A change of bank has been helpful, as Steve explains: “With the new Santander payment scheme we pay suppliers quickly and that’s supported by the bank. In moving banks we’ve taken on new financing to do all we’re doing. The bank pays the suppliers within 48 hours. We pay the bank back after 90 days. The bank takes a small charge. We get trade discounts. We get additional benefits. It’s the other way round from factoring, a new product in the UK market.”

Then there’s the website relaunched last year. That brought a 148% jump in its revenues for the year, with 20% of all online purchases going abroad to as far as Australia and russia.

He has customers in the USA and Japan, and attention now is on Middle East customers, both Arab and expat. Steve says: “A friend in dubai has a clothes shop but knows nothing about internet retailing. We’ve been doing it for years. he wants to set up a subsidiary of Psyche’s website in Dubai.

“It’s expensive having to build a completely new website with Arabic and dirhams on. They’ve Arabic speakers there, obviously, because you don’t want to put Arabic on a website then find customers asking you lots of questions in Arabic you can’t answer. We’re working out how to do this cost effectively. That’ll launch early next year.”

Steve thinks more about the internet and a new warehouse to feed online demand than about any new shop opening. Stores must link internet business to their bricks and mortars business very closely to survive, in his view. The other vital ingredient, one he feels many stores lack, is enthusiasm.

“We’re trying to make Psyche retail theatre - exciting, dramatic, changing all the time so it’s stimulating and gets the shopper’s heart racing. Come back here in four weeks’ time and you’ll see the place changed again. “I’m totally passionate about what I do,” he declares.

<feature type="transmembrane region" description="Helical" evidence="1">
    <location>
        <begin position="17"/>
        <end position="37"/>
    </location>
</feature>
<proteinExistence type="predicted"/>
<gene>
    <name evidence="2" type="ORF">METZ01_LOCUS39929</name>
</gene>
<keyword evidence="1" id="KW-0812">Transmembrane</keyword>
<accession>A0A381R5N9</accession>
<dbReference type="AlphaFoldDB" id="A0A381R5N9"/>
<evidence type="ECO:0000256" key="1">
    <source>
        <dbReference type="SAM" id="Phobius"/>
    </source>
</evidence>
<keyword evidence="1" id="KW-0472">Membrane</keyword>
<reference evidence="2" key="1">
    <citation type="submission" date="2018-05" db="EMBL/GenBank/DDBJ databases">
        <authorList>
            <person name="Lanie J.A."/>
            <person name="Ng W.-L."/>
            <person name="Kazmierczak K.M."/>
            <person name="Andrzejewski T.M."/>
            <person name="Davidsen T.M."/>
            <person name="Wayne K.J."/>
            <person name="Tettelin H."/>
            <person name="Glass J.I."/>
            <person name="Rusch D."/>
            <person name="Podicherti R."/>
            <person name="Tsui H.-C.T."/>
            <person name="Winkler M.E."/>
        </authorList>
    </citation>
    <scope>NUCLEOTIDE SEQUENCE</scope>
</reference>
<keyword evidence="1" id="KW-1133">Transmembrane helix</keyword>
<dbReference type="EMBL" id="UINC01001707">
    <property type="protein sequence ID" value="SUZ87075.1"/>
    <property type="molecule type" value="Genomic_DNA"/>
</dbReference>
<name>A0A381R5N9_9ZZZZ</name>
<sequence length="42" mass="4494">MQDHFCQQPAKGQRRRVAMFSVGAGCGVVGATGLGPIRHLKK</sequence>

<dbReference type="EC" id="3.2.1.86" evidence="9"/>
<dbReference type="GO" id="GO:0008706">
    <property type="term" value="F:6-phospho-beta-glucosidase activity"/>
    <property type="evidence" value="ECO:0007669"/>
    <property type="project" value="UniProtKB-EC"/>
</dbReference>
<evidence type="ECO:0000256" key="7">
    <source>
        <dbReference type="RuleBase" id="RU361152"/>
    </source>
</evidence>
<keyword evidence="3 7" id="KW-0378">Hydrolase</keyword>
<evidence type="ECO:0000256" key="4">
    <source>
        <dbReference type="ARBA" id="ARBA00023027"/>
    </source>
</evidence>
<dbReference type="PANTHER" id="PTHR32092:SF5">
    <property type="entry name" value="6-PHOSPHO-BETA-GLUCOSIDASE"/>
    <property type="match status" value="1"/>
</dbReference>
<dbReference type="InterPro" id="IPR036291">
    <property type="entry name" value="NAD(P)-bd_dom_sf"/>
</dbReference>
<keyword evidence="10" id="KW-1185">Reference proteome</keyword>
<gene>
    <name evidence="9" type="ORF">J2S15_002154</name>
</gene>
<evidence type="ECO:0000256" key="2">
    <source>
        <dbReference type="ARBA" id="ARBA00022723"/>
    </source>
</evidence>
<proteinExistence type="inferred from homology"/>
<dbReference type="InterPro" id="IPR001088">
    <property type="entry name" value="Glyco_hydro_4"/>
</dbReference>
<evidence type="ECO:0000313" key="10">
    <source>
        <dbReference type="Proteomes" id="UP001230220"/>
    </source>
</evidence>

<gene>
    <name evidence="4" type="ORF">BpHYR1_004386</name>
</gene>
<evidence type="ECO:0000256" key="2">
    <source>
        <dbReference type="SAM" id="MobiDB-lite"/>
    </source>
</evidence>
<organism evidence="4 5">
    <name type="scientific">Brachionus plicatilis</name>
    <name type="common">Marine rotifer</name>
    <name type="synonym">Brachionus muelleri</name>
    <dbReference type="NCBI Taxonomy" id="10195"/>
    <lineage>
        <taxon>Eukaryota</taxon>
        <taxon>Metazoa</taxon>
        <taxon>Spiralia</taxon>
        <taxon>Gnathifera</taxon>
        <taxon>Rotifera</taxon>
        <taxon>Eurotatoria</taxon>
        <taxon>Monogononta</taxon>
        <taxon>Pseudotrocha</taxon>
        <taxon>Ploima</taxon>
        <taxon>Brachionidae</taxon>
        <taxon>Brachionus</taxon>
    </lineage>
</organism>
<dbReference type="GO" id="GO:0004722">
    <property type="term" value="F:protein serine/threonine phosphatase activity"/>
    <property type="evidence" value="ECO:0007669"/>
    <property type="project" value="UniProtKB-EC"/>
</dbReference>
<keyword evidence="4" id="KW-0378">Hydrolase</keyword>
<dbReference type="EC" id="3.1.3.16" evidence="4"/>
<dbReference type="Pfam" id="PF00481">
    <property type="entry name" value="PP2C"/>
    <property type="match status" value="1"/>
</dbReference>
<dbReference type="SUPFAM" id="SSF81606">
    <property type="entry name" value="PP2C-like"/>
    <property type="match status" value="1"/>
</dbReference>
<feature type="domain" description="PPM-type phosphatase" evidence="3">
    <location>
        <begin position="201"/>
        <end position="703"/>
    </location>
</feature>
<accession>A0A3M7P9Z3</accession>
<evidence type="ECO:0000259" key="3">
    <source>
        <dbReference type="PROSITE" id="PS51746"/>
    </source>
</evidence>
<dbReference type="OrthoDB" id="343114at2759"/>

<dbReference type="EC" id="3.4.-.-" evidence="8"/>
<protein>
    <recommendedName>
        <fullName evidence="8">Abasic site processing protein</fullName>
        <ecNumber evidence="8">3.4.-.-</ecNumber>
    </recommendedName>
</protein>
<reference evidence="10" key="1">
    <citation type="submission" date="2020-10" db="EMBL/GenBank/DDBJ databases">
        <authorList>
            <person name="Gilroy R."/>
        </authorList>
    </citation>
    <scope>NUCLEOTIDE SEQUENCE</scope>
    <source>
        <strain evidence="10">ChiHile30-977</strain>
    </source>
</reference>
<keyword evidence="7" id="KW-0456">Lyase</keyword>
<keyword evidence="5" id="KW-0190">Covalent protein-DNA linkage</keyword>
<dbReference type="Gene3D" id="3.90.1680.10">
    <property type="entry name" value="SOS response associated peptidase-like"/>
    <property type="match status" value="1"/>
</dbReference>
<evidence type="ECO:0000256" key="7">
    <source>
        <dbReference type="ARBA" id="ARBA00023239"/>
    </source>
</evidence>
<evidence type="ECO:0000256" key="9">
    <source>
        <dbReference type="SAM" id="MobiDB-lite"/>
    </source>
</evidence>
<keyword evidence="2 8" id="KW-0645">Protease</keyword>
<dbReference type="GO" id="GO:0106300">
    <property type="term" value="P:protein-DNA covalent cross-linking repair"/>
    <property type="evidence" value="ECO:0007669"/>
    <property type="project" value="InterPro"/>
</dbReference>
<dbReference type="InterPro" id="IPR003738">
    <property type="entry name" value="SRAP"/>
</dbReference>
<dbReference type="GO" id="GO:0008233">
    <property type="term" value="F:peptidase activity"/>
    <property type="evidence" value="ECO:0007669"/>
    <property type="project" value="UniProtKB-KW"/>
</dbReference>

“I get dead excited coming to work in the morning. Alex (his partner) has to force me to go home of a night. There’s always something to do. I love change. I’m a bit hyper. Always full of energy, passion and enthusiasm. My staff are enthusiastic and passionate too.”

A bedside pad takes his slumber-time jottings, and his Filofax – “my little black book” – is his daytime companion carrying myriad notes and ideas. he carries a Blackberry too.

“I’m still ‘80s man in that sense, I’m afraid – a bit analog, a bit digital. I’m always drawing things. That display should look like that or we need this product in black as well as red. That kind of thing...”

Enthusiasm is the essential he’ll look for when adding to his 64 staff. “We can train people in fashion, product knowledge and all a job entails. But you can’t train someone to be smiley, jolly and friendly. They are or they aren’t. I once employed people who were very fashionable and knew a lot about clothes. I ended up with a shopful of prima donnas more concerned about their appearance than about looking after customers.”